Friend Blue Snake

By McBride, Mekeel | The Virginia Quarterly Review, Winter 1997 | Go to article overview

Friend Blue Snake


McBride, Mekeel, The Virginia Quarterly Review


Light, far away, faltering like a votive at the feet of a blue saint who blesses only the most lost of causes. The man and woman on a dark path walk home wordlessly as if it were an ordinary evening.

But it is the time of the moon fat with maggots; no pearls! no pearls! sticky shellac-light calls, falling. The time of the starving underground animals up for a feed. Time of the masks of sequins cut from the dresses of old dolls,

sewn onto human skin. Something only as evident as wind is tracking the humans. Tree-top leaves, under its weight, treble and click trying to rid themselves of its sour body.

Allowed any power but to touch the earth, what it wants is everything-the books in the man's bag, pages black and rich as loam, secrets written there roots teach the burrowers:

vole, five-hearted earthworm and mouse who carries the entire meadow underground in memory every time it descends into the fragrant dark: bone, seed, star, stone.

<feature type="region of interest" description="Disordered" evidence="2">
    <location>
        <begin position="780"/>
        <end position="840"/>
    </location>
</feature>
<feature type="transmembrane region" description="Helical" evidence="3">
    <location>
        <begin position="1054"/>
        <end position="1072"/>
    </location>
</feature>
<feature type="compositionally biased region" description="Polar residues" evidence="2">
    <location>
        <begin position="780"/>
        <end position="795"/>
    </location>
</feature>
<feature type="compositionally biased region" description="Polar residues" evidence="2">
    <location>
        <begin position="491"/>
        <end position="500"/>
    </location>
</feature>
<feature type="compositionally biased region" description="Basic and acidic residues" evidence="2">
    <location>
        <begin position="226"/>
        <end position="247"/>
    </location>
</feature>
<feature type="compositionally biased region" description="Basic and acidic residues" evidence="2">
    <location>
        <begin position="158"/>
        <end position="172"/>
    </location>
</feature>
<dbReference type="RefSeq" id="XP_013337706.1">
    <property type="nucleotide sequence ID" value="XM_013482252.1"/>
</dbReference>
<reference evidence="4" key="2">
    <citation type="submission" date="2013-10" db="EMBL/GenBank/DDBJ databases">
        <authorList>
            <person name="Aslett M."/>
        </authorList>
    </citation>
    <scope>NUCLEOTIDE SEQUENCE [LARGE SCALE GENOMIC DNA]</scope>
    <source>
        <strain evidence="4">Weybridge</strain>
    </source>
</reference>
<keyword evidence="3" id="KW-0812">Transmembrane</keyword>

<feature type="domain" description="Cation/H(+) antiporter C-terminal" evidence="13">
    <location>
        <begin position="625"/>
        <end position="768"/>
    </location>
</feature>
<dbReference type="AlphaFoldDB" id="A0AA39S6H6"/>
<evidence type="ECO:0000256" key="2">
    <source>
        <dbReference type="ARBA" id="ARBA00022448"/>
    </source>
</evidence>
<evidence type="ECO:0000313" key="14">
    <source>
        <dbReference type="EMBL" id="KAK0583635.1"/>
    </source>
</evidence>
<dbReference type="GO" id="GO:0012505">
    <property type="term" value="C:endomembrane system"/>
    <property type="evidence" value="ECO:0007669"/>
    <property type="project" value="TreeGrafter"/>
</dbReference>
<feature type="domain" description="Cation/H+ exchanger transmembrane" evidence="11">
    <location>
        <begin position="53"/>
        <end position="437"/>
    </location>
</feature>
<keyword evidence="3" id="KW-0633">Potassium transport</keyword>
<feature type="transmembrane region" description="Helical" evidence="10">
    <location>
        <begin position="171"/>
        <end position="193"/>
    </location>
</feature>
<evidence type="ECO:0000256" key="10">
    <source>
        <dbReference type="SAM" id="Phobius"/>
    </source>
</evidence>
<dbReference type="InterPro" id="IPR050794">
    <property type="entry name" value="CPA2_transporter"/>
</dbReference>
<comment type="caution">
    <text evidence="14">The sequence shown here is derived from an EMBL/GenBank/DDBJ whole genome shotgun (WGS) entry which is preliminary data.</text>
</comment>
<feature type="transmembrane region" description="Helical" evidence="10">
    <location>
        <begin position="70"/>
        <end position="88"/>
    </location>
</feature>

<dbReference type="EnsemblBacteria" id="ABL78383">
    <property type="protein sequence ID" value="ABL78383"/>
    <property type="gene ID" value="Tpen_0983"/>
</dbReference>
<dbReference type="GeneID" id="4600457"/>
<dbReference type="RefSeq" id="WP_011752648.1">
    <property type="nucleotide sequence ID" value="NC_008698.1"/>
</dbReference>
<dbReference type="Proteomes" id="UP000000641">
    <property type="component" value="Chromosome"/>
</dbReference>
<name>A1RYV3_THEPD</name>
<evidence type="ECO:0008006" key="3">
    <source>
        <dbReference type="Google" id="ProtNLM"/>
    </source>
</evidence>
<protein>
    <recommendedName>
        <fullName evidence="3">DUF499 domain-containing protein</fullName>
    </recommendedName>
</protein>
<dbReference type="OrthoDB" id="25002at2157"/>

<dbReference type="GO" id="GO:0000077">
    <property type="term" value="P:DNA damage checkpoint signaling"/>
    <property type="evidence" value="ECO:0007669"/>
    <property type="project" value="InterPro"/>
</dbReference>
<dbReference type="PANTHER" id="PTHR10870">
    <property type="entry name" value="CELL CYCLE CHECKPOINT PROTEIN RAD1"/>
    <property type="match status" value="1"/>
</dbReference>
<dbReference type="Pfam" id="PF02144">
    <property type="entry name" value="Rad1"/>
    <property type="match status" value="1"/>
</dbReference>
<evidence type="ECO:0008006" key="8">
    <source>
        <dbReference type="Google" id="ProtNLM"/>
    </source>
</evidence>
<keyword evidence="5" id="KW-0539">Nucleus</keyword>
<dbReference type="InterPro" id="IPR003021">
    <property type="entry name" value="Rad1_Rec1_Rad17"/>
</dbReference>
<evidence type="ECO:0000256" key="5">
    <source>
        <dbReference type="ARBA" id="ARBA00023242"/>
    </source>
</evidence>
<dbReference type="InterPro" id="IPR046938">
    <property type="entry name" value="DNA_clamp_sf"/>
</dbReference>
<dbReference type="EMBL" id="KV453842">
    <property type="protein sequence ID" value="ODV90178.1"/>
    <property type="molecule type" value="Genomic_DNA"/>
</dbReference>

Wants the hourglass the woman uses to measure time; sand she allowed to slip back to sea, then made another kind of ocean in the emptiness. Pollen and saffron now sifting back and forth in the glass house no bigger than an egg.

It wants the bees that float behind them night and day in disorderly, obedient veils, whispering what has been translated from lost libraries hidden deep in living flowers.

This shudder through dying leaves, this animal of string and rotten meat, this beast who dips its tongue in corpse entrails delicately as a hummingbird might feed at a fuchsia bloom

wants to swallow the man and woman walking home whole: hangnail, finger clipping, heartbeat, soul. …

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